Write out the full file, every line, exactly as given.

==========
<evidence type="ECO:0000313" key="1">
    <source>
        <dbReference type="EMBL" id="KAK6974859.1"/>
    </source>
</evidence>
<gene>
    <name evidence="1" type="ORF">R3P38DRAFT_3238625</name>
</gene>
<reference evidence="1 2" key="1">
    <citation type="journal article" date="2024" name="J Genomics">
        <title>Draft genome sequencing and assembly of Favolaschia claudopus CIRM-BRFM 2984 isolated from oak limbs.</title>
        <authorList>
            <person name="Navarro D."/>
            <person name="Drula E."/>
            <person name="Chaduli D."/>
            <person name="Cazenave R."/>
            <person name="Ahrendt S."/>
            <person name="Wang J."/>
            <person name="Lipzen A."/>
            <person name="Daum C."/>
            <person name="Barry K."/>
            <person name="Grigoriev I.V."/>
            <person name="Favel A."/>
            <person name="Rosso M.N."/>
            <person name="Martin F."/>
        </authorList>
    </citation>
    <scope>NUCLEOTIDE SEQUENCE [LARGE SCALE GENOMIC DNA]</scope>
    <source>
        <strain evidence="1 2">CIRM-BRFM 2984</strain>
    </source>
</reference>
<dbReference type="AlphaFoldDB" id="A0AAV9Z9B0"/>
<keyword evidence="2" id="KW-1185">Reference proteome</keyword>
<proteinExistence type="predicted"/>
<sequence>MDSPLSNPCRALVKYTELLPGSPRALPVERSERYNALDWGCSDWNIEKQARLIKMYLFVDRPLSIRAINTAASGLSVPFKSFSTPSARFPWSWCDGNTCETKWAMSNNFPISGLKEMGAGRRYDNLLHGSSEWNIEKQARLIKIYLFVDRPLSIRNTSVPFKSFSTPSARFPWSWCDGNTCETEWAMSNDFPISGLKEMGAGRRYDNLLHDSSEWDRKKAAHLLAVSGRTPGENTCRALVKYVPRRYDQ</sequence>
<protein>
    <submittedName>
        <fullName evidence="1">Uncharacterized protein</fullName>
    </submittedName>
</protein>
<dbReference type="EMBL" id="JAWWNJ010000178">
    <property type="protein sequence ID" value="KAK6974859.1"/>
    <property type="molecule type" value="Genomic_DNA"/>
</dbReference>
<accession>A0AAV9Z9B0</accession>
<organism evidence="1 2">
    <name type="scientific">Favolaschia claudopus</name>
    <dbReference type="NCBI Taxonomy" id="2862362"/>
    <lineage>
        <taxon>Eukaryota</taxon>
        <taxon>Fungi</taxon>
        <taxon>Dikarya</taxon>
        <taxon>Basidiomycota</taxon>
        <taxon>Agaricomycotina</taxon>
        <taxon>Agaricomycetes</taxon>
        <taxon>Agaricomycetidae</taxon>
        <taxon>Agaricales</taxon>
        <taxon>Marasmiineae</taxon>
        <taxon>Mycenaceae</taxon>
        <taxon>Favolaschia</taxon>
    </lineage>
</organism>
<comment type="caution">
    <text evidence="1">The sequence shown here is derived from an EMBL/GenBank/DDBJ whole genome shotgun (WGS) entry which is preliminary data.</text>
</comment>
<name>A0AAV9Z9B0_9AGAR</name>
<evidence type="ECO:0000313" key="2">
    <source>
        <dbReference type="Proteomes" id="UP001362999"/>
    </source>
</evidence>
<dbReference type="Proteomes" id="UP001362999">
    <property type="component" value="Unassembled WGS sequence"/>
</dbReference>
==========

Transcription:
<evidence type="ECO:0000313" key="1">
    <source>
        <dbReference type="EMBL" id="KAK6974859.1"/>
    </source>
</evidence>
<gene>
    <name evidence="1" type="ORF">R3P38DRAFT_3238625</name>
</gene>
<reference evidence="1 2" key="1">
    <citation type="journal article" date="2024" name="J Genomics">
        <title>Draft genome sequencing and assembly of Favolaschia claudopus CIRM-BRFM 2984 isolated from oak limbs.</title>
        <authorList>
            <person name="Navarro D."/>
            <person name="Drula E."/>
            <person name="Chaduli D."/>
            <person name="Cazenave R."/>
            <person name="Ahrendt S."/>
            <person name="Wang J."/>
            <person name="Lipzen A."/>
            <person name="Daum C."/>
            <person name="Barry K."/>
            <person name="Grigoriev I.V."/>
            <person name="Favel A."/>
            <person name="Rosso M.N."/>
            <person name="Martin F."/>
        </authorList>
    </citation>
    <scope>NUCLEOTIDE SEQUENCE [LARGE SCALE GENOMIC DNA]</scope>
    <source>
        <strain evidence="1 2">CIRM-BRFM 2984</strain>
    </source>
</reference>
<dbReference type="AlphaFoldDB" id="A0AAV9Z9B0"/>
<keyword evidence="2" id="KW-1185">Reference proteome</keyword>
<proteinExistence type="predicted"/>
<sequence>MDSPLSNPCRALVKYTELLPGSPRALPVERSERYNALDWGCSDWNIEKQARLIKMYLFVDRPLSIRAINTAASGLSVPFKSFSTPSARFPWSWCDGNTCETKWAMSNNFPISGLKEMGAGRRYDNLLHGSSEWNIEKQARLIKIYLFVDRPLSIRNTSVPFKSFSTPSARFPWSWCDGNTCETEWAMSNDFPISGLKEMGAGRRYDNLLHDSSEWDRKKAAHLLAVSGRTPGENTCRALVKYVPRRYDQ</sequence>
<protein>
    <submittedName>
        <fullName evidence="1">Uncharacterized protein</fullName>
    </submittedName>
</protein>
<dbReference type="EMBL" id="JAWWNJ010000178">
    <property type="protein sequence ID" value="KAK6974859.1"/>
    <property type="molecule type" value="Genomic_DNA"/>
</dbReference>
<accession>A0AAV9Z9B0</accession>
<organism evidence="1 2">
    <name type="scientific">Favolaschia claudopus</name>
    <dbReference type="NCBI Taxonomy" id="2862362"/>
    <lineage>
        <taxon>Eukaryota</taxon>
        <taxon>Fungi</taxon>
        <taxon>Dikarya</taxon>
        <taxon>Basidiomycota</taxon>
        <taxon>Agaricomycotina</taxon>
        <taxon>Agaricomycetes</taxon>
        <taxon>Agaricomycetidae</taxon>
        <taxon>Agaricales</taxon>
        <taxon>Marasmiineae</taxon>
        <taxon>Mycenaceae</taxon>
        <taxon>Favolaschia</taxon>
    </lineage>
</organism>
<comment type="caution">
    <text evidence="1">The sequence shown here is derived from an EMBL/GenBank/DDBJ whole genome shotgun (WGS) entry which is preliminary data.</text>
</comment>
<name>A0AAV9Z9B0_9AGAR</name>
<evidence type="ECO:0000313" key="2">
    <source>
        <dbReference type="Proteomes" id="UP001362999"/>
    </source>
</evidence>
<dbReference type="Proteomes" id="UP001362999">
    <property type="component" value="Unassembled WGS sequence"/>
</dbReference>